Around here no one ever mentions first place being on the line in the league. Talk basketball, and the coaches say "we have an important sectional game this week." The teams in the top-schools division of the PVC make up Class AAA, Region II, Section 2 anyway, except for Hampshire.
The section - the sectional tournament, actually - is what matters, which is essentially the league, too. In a strange twist, though, what happens in the regular season may not actually matter as far as actual wins and losses because the coaches get to seed the teams in this section and the section in the middle of the state that's part of the region. It's all about perception, how the teams are ranked on each ballot (which will be compiled before the regular-season ends, incidentally) all added up will determine positions for the sectional tournament.
League talk could be back in vogue.
No, the West Virginia Secondary School Activities Commission isn't going to position the postseason pairings based on regular-season, head-to-head meetings. That would make too much sense.
Rather, I-81 will have meaning in sports.
A league formed this week, unformed and could be reforming again in the future.
"It's a slow process," Hedgesville athletic director Ron Allen said.
The process is trying to put together an all-sports league between the five schools in Jefferson and Berkeley counties and four schools in Frederick County, Va., and one in Warren County, Va.
Allen said a couple of schools from the quintet of Handley, James Wood, Sherando, Millbrook and Skyline backed out just before the ink dried on the signatures.
The association - the I-81 Conference maybe? - would be for all sports, should it come to pass.
"We're just trying to get something together and recognize the kids," Allen said, then later adding that part of the formula is to help reduce travel costs and increase gate receipts between more familiar teams.
In these tough economic times, it's hard to argue with any of that reasoning.
At face value, a 10-team league among the Virginia schools and Hedgesville, Jefferson, Martinsburg, Musselman and Washington would be terrific.
The competition in the Border Classic for basketball and the cheers from the fans really getting into the game showed us the interest is there. (The Border Classic, by the way, won't be played this year. Call the Winchester Star.)
And schedules for athletic directors would be a piece of cake, particularly in football for the West Virginia schools.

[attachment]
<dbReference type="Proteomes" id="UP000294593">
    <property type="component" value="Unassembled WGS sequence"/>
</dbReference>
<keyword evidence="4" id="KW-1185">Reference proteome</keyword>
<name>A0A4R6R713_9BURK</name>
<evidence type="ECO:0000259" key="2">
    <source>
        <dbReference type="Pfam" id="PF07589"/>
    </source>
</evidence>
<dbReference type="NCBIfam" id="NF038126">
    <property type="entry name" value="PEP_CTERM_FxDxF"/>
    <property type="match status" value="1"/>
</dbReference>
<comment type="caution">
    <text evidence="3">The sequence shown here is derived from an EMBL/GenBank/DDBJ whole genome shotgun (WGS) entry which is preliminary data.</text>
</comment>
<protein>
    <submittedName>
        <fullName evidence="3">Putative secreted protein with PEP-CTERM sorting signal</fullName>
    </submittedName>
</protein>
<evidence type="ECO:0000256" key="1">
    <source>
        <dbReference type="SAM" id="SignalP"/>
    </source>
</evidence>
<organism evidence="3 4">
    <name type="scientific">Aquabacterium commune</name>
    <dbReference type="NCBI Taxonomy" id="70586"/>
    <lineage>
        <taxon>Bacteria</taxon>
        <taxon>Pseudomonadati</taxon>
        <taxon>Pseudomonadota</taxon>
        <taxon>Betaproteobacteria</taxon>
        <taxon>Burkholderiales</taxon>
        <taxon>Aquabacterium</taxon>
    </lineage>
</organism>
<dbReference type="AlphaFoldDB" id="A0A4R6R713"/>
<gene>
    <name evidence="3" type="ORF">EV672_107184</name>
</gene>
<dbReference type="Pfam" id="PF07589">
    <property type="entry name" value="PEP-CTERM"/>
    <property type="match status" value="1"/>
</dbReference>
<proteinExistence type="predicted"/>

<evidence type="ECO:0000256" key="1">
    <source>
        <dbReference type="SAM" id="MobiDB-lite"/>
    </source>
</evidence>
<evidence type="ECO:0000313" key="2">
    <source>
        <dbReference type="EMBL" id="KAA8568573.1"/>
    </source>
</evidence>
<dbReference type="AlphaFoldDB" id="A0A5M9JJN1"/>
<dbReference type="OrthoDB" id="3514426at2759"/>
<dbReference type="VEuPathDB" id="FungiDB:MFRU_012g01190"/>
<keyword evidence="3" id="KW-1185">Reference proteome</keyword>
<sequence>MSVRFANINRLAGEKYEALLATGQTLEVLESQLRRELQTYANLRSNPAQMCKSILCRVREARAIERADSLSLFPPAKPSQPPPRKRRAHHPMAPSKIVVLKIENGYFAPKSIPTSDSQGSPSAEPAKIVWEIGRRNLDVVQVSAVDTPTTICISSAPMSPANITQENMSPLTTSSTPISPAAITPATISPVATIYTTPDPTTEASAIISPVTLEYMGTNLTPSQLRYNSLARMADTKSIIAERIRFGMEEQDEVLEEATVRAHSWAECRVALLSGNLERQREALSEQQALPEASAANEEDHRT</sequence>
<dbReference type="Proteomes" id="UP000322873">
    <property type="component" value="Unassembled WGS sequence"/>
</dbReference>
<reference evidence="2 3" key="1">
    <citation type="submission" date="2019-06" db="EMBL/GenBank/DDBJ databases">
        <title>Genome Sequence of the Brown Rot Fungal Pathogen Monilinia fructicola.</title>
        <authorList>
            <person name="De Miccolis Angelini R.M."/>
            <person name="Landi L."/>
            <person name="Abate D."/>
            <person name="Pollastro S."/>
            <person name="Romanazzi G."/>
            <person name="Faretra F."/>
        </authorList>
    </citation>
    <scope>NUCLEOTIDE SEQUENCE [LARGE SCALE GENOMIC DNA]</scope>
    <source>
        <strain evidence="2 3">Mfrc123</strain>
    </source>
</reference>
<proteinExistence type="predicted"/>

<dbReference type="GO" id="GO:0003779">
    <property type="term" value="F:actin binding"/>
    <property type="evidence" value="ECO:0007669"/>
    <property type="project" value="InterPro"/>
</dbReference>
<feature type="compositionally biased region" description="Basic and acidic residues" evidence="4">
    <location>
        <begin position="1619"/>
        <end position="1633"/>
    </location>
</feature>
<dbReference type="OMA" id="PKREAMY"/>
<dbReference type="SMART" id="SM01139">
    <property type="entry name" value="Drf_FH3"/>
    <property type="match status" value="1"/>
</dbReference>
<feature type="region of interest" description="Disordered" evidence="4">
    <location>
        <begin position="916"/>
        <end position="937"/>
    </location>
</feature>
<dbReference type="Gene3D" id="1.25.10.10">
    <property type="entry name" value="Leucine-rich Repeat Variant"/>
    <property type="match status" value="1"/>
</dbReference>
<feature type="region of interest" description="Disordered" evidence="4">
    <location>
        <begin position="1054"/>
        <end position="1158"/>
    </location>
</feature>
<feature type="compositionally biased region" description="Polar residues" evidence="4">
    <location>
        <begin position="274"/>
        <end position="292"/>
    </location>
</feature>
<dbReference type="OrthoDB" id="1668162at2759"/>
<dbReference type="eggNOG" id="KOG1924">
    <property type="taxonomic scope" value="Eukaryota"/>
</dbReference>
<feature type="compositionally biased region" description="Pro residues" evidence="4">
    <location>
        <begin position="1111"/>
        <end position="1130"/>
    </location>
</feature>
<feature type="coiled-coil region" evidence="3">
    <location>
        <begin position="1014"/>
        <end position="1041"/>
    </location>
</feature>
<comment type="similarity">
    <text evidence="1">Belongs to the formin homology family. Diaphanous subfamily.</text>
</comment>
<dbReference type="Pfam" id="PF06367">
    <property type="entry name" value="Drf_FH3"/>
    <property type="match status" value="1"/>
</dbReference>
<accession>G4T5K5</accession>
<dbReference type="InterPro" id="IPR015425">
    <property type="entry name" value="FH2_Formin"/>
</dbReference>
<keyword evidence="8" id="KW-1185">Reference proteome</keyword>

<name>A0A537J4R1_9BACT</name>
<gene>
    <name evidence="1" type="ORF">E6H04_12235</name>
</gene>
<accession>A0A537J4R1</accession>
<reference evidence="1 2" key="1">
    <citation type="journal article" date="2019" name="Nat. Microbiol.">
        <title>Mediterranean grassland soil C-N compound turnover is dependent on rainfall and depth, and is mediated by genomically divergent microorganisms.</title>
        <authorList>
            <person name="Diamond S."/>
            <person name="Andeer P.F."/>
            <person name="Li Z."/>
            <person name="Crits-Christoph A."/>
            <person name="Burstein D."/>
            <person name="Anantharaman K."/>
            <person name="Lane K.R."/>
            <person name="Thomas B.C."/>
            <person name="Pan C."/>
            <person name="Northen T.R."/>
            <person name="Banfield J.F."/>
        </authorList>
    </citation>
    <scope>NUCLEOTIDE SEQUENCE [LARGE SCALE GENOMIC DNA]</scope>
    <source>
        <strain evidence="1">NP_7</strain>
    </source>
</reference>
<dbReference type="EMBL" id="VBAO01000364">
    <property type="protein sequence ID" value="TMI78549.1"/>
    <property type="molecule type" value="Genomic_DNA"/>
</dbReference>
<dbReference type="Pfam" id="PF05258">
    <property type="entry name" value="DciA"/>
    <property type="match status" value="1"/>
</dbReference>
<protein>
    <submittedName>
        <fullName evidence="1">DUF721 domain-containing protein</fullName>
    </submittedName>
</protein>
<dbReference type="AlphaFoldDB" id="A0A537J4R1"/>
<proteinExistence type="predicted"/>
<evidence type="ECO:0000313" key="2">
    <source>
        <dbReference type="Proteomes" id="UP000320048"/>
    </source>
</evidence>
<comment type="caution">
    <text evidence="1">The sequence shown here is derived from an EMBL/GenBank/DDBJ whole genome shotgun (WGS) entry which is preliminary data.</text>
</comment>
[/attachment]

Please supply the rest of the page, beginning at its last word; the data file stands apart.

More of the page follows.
The Eastern Panhandle teams struggle to fill out their schedules and sometimes are sent off on distant trips to play games. In a 10-team league, there would be nine guaranteed games each season, meaning each school would have to find just one more opponent.
The alignment also means 18 required meetings in sports like basketball and baseball if the schools are playing a home-and-home series, typical of a league.
That would limit the number of "non-league" games teams could play given the state-issued ceilings on how many may be played.
Eastern Panhandle boys basketball coaches have said they don't like it, how it would even make having tournaments very difficult.
Maybe trying a unbalanced scheduling system might alleviate that, giving coaches the leeway they've often enjoyed. Let's say, for instance, all the West Virginia schools play each other twice during a season, the Virginia schools do the same with their brethren in the Old Dominion, and then each state plays the other one just once. The Big East plays 18 games in its basketball leagues, with teams playing 15 one time and playing three twice. If that's not unbalanced...
"We'll see what we can do," Allen said.
What Allen and his colleagues can do is add excitement.
Those old enough will never forget the boys basketball battles between Thomas Johnson and Martinsburg in the Tri-State League.
Always close and sometimes lasting past the final regulation buzzer, the Patriots and the Bulldogs simply captivated. The coaches, Dave Rogers at Martinsburg and Tom Dickman at Thomas Johnson, were college teammates at Shepherd, which was a story unto itself. Then you throw in the fact each team was usually battling for first place, the displays were incredible.
Over time, the I-81 Conference - a good name - could provide some of that same excitement and meaning.
It's worth a shot.
- Rick Kozlowski can be reached at (304) 263-3381, ext. 116 or email@example.com